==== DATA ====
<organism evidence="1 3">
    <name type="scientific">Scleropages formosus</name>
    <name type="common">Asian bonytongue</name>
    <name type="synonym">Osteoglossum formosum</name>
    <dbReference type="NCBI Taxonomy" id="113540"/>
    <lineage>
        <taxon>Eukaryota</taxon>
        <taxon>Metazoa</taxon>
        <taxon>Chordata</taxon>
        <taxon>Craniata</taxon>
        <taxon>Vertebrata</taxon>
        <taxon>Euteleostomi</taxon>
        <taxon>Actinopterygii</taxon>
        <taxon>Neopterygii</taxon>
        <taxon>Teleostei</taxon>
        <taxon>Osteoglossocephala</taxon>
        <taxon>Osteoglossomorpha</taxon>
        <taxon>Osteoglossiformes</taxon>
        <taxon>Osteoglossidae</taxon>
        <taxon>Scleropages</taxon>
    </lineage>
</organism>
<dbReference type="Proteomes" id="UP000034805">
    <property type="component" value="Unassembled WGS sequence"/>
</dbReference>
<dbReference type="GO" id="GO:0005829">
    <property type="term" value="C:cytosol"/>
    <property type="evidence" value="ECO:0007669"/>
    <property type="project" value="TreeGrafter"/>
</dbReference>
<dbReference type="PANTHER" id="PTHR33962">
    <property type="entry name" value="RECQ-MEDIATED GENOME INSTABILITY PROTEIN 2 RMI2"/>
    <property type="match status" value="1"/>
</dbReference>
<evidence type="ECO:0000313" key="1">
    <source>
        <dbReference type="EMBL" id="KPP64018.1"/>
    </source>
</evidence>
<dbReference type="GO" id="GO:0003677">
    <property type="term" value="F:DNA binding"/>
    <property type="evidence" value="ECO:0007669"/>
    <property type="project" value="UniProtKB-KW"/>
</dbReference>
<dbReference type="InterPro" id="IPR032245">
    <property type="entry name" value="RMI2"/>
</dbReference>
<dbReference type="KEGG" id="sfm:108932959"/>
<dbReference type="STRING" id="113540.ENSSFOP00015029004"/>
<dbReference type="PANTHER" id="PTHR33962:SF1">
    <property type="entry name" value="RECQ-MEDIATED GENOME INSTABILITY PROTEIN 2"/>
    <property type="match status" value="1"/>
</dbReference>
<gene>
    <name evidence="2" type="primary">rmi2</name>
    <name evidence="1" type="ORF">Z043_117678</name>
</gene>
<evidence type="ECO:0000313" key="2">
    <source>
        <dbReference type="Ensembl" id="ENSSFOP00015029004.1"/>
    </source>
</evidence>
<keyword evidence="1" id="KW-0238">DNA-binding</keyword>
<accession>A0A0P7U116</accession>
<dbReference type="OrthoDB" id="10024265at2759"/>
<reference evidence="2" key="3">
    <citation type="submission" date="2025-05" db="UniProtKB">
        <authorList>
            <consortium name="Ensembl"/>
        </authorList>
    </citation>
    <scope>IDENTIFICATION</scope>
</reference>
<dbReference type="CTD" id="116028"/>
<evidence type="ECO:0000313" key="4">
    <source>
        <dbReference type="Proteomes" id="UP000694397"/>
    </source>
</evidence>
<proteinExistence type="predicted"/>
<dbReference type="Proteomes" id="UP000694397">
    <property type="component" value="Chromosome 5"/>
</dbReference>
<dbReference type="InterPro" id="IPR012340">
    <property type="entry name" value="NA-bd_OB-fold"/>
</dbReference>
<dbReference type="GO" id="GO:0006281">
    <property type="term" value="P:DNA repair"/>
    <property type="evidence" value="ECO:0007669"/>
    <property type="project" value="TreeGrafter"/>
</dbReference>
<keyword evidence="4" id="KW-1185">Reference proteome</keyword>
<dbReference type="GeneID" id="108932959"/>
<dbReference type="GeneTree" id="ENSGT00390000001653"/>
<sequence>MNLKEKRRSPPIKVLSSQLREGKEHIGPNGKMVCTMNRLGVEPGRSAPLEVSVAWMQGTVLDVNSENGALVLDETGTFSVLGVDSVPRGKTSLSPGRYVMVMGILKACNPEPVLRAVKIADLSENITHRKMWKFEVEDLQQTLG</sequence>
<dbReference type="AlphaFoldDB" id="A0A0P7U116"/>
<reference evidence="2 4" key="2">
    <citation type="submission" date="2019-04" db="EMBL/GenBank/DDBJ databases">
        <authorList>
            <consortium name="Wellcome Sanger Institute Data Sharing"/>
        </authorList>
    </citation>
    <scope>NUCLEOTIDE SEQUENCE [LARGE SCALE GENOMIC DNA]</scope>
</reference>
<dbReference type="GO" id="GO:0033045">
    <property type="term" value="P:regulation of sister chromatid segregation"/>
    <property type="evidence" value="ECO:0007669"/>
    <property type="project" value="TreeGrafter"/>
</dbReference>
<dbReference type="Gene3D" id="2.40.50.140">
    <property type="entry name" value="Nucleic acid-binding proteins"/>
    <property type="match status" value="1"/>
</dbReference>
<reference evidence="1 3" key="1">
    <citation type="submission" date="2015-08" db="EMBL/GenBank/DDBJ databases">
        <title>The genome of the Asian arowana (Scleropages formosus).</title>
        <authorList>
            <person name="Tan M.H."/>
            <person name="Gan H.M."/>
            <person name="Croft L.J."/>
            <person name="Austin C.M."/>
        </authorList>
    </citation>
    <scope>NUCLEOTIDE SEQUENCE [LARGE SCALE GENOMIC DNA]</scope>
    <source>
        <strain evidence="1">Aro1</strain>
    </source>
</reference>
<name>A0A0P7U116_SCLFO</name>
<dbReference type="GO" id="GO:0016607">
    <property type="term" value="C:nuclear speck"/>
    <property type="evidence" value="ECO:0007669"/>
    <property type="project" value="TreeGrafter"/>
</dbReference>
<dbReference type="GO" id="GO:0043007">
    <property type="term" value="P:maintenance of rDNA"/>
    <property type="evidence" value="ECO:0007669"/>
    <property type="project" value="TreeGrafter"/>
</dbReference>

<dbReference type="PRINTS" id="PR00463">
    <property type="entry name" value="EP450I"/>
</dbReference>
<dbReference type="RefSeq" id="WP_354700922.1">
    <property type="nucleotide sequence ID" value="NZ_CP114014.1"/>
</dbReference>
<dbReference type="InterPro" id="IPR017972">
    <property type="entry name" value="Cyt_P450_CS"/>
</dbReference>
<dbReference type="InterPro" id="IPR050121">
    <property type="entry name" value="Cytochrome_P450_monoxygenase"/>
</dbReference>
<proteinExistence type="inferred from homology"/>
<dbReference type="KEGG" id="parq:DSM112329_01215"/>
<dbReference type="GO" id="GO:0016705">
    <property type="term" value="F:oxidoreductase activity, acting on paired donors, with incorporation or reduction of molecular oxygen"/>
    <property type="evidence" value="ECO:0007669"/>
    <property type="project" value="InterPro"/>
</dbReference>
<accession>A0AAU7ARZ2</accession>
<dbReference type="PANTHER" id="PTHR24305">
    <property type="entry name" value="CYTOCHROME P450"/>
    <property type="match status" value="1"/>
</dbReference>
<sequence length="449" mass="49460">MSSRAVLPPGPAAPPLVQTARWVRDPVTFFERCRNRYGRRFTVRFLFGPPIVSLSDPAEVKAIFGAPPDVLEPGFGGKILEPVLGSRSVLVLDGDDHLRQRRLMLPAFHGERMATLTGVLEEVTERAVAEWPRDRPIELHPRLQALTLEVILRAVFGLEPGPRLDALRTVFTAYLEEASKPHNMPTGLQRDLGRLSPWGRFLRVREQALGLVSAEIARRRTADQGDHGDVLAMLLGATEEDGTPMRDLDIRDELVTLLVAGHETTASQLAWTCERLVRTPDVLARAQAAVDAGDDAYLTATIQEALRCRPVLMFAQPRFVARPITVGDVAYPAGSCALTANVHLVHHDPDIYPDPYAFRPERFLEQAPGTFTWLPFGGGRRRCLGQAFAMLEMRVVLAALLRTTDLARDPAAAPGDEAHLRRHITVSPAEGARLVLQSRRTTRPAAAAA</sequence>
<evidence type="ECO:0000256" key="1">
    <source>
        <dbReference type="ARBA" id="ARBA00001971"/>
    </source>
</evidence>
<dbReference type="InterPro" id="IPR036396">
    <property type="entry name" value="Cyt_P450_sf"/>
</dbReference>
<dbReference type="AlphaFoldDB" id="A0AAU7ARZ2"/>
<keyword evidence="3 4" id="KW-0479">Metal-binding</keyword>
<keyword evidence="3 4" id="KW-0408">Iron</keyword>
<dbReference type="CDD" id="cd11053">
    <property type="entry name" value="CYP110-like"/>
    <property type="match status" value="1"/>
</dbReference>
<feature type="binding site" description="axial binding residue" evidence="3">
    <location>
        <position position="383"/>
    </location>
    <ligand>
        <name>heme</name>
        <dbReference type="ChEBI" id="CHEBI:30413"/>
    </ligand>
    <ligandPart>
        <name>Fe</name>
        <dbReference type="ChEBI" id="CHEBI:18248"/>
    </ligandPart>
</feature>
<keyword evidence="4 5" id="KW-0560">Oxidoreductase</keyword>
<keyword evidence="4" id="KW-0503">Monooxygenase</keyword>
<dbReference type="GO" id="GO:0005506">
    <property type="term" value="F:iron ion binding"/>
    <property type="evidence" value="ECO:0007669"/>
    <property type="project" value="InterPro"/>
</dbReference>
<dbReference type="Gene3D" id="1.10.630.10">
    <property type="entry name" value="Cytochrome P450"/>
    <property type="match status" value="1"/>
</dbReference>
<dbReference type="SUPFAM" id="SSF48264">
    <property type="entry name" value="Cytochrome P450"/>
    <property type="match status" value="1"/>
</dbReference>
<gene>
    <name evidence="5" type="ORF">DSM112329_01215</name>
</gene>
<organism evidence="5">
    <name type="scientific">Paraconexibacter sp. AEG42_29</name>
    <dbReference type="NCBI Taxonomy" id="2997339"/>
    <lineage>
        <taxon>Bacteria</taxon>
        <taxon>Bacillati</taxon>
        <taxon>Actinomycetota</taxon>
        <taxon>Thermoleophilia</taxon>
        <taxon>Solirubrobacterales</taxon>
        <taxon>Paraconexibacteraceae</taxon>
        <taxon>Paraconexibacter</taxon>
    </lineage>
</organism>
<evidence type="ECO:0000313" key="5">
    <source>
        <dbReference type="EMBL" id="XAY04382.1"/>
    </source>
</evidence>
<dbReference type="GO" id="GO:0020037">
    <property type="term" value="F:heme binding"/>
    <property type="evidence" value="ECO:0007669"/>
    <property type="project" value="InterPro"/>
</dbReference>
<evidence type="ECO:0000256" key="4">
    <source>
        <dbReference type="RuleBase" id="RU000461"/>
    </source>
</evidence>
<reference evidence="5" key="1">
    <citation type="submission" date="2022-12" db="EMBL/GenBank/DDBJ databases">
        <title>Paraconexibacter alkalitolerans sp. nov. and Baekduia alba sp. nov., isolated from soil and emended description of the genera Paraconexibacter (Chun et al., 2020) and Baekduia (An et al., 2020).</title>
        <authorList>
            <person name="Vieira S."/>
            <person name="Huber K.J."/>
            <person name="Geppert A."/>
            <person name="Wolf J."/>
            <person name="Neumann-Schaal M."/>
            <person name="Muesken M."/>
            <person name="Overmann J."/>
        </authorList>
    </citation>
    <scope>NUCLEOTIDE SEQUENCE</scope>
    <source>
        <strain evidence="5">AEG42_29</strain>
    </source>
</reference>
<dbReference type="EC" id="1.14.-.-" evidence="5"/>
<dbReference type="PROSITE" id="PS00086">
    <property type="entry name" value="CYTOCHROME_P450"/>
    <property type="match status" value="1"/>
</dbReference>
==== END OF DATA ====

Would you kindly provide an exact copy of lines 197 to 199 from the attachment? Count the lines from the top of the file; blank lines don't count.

    <property type="evidence" value="ECO:0007669"/>
    <property type="project" value="InterPro"/>
</dbReference>